Listening to: Further Seems Forever

Reading: It’s a reading list, the whole thing is about what I’m reading.

Writing About: New Year’s resolutions

Resolutions –

Last year I said I would do these things
I mostly did. I’d say I got a B+ on some pretty meager goals.
I doubt any of you are counting, but I said I’d write 25 times, I did…
But some of them were published at this fantastic site

Next Year’s resolutions:

1. Write 25 times– this seems to be a good pace for me

2. Control the Phone- I am not getting on stupid Facebook on my stupid phone. You all understand that feeling right?

3. Think about prayer- I am sure I’ll end up writing about this..but good, consistent prayer  is difficult for me. I want to work on that this year.

4. Go Vegetarian- I’ve done it before and I’m doing it again this year. I know I’ll write about this…long story short I don’t particularly care about healthy eating or animal rights, but I care a lot about efficiency, fairness, and environmental stewardship. I will have no real effect on any of those things, but I’ll do something.

What I read this year:

I made a list last year and mostly stuck to it.

The Life You Can Save and Famine, Affluence, and Morality – Peter Singer
Quick Summary: If you saw a child drowning in a shallow pond and saving their life would only cause a small inconvenience to you (getting dirty) you would do it. These books take that same simple logic and beg us to do more good with our time and money. The upside is a clear and powerful argument for good, the downside is that the argument requires a lot of cost analysis of human life and suffering. This guy is also huge in the animal rights world, which I don’t care about. So take him or leave him, but read famine, affluence… it’s like 30 pages long. Don’t Google him.

Jesus Christ for Today’s World – Jurgen Moltmann
It’s a reader, an overview of a theologian I really like. I got to feel like an intellectual without all of the hard work.

Henri Nouwen Daily Reader
I led the interns through this, it’s a great little devotional.

Velvet Elvis – Rob Bell
I never read it when Rob Bell was at his peak. I still like Rob Bell, for the record.

The Jungle Book – Rudyard Kipling
I knew they were rebooting the film, so why not?  Super enjoyable short, stand-alone stories.  Also, Rikki Tikki Tavi came from these…who knew?

Peter Pan – J.M. Barnes
You know, the one about the eternally irresponsible egomaniac.

The Areas of My Expertise – John Hodgman
This guy’s name get’s dropped in a lot of things I really like, I found this at a thrift store and gave it a shot. It is absolutely obnoxious. Spoiler Alert: it’s a book of odds and ends trivia….but it’s all made up. Don’t read this.

The Intellectual Devotional – Kidder and Oppenheim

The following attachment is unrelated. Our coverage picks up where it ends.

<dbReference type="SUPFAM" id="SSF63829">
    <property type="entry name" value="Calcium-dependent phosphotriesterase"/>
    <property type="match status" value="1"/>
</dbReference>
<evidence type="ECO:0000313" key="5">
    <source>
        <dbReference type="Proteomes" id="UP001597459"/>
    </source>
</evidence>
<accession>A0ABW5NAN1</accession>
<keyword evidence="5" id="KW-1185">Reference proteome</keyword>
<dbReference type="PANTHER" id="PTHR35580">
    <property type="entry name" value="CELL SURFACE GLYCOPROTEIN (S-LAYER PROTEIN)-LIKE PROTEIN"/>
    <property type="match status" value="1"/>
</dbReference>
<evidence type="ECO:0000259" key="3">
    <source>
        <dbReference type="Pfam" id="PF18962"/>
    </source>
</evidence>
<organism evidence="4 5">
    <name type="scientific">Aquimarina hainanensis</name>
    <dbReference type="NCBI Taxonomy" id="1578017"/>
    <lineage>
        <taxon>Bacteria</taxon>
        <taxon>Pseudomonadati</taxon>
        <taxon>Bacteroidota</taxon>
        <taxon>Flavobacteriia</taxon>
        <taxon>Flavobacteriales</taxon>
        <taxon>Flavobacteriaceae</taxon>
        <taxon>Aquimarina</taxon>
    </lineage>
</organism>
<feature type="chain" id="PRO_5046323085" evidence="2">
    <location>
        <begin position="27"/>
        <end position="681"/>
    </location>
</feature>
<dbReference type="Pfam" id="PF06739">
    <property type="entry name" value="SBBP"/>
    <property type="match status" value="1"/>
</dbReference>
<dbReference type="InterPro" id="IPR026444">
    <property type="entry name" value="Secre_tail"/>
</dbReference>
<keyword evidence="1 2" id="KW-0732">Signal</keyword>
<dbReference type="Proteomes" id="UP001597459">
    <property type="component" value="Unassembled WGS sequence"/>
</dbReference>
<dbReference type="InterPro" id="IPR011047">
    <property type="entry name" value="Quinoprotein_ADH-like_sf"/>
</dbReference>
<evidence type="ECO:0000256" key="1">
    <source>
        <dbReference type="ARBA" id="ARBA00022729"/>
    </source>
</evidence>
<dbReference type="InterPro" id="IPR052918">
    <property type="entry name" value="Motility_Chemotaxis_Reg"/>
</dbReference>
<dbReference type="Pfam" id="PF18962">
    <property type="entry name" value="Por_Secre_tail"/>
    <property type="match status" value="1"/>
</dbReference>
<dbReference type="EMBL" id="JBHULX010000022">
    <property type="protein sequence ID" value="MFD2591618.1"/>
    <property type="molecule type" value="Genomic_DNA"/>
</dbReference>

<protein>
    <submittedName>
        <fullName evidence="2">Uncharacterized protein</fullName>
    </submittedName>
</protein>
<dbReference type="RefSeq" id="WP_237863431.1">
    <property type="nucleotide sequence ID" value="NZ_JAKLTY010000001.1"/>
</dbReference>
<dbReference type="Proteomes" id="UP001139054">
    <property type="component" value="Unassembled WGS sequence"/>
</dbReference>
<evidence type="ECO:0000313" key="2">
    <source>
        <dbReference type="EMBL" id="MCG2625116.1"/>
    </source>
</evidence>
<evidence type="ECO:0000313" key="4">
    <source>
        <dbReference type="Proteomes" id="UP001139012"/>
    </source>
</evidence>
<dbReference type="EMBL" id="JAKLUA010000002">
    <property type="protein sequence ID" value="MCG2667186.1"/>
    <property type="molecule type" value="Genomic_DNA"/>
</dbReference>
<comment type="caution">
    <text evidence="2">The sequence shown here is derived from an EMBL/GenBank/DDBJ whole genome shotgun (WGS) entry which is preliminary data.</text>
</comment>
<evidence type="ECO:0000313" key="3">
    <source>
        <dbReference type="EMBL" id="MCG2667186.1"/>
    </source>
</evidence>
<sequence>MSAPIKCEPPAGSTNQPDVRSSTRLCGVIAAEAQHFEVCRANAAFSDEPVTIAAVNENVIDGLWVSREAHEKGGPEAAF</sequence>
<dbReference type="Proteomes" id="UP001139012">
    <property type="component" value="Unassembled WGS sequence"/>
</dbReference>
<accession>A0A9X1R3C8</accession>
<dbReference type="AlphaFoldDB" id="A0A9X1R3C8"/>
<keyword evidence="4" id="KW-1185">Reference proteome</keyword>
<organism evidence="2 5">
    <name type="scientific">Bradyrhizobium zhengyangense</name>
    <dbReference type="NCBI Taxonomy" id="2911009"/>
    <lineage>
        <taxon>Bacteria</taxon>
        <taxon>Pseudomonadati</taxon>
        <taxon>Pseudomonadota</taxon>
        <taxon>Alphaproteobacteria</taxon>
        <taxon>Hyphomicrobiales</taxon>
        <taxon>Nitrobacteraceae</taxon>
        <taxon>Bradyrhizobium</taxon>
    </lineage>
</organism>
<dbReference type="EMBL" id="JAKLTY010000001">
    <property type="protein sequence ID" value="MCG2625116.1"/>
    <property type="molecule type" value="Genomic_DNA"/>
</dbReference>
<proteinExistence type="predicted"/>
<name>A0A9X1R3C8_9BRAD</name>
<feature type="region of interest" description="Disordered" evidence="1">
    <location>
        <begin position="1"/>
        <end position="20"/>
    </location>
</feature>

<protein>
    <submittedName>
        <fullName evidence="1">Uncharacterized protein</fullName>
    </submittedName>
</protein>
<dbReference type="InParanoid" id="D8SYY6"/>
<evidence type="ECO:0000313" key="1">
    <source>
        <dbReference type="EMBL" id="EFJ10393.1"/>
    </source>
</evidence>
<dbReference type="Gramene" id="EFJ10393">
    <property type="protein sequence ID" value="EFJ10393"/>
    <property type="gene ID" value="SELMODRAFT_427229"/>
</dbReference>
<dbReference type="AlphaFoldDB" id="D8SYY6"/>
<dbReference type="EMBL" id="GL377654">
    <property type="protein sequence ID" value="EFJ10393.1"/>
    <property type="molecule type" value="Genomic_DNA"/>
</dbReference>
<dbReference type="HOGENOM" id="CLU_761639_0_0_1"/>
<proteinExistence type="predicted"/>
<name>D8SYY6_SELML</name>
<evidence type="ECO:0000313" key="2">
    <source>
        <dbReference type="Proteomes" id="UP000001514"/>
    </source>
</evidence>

This is an odds and ends reader of real facts and trivia. It fulfilled it’s duty. I said I was using my phone less, this is a bathroom book. Judge all you want, you’ve got magazines (or a phone!)

Is Everyone Hanging Out Without Me – Mindy Kaling
Every comedy Biography I’ll ever read has to stand up to “Bossypants.”  So far only “Born Standing Up” (Steve Martin) has done that.

The Bassooon King – Rainn Wilson
Not only is this comedy Biography no “Bossypants” it’s also no “Is everyone hanging out Without Me”  It was worth it for the two-ish chapters about being raised in a cult.  (Rainn Wilson is Dwight from the Office)

The Tragedy Of American Compassion – Marvin Olasky
Someone who knows I like reading about poverty related issues (and that I talk a lot about “Toxic Charity” and “When Helping Hurts”) recommended this. It is painstakingly researched history, and it really hates government welfare. It was tedious and challenging. This book inspired next year’s reading list (a solid look at the left hand side of poverty policy and theology). Point of reference: Newt Gingrich gave this book to the entire class of incoming Republican Senators in 1995. You may get mad, and this may be worth reading (if you’re patient or into history….most of the case is historical analysis).  Also, this is probably not worth reading, just read “Toxic Charity.”

The New Jim Crow – Michelle Alexander
Twice as engaging and challenging as “Tragedy,” this book thoroughly explains the problems of mass incarceration (especially of people of color). A terrifying problem followed by a few terrifying solutions (and a whole bunch of simple common sense ones as well). You’ll get mad, but this is worth reading.

Bruce Springsteen – Born to Run
Who cares if it’s good. I love Bruce Springsteen and I loved this!

The Magician’s Nephew – C.S. Lewis
We started reading Narnia with the kids. It’s great to be reading something enjoyable with them!

Next Year’s Reading List

Changing Children’s Minds – Howard Sharon
Rich Christians in an age of Hunger – Ronald Sider
Humanitarian Ethics – Hugo Slim
The Social Principles of Jesus – Walter Rauschenbusch
11/22/63-Stephen King (for the third consecutive’s like a million pages long)
Same Kind of Different as Me- Ron Hall
Wondrous Encounters (Lent Reader) – Richard Rohr
The Rich and the Rest of us – Tavis Smiley and Cornell West
Unclean-Richard Beck (for the third year, also..probably going to skip this if I find anything else good, of if “The Winds of Winter” finally gets published)
New Seeds of Contemplation- Thomas Merton
Between the World and Me-Ta-Nehisi Coates
The Fire next Time-James Baldwin
Most of Narnia (depending on how the kids hang in there)
Strangers in Their Own Land- Arlie Russell Hochschild

(Most of these are super short, I’m not that ambitious…also, probably not reading 11/22/63..again)img_3434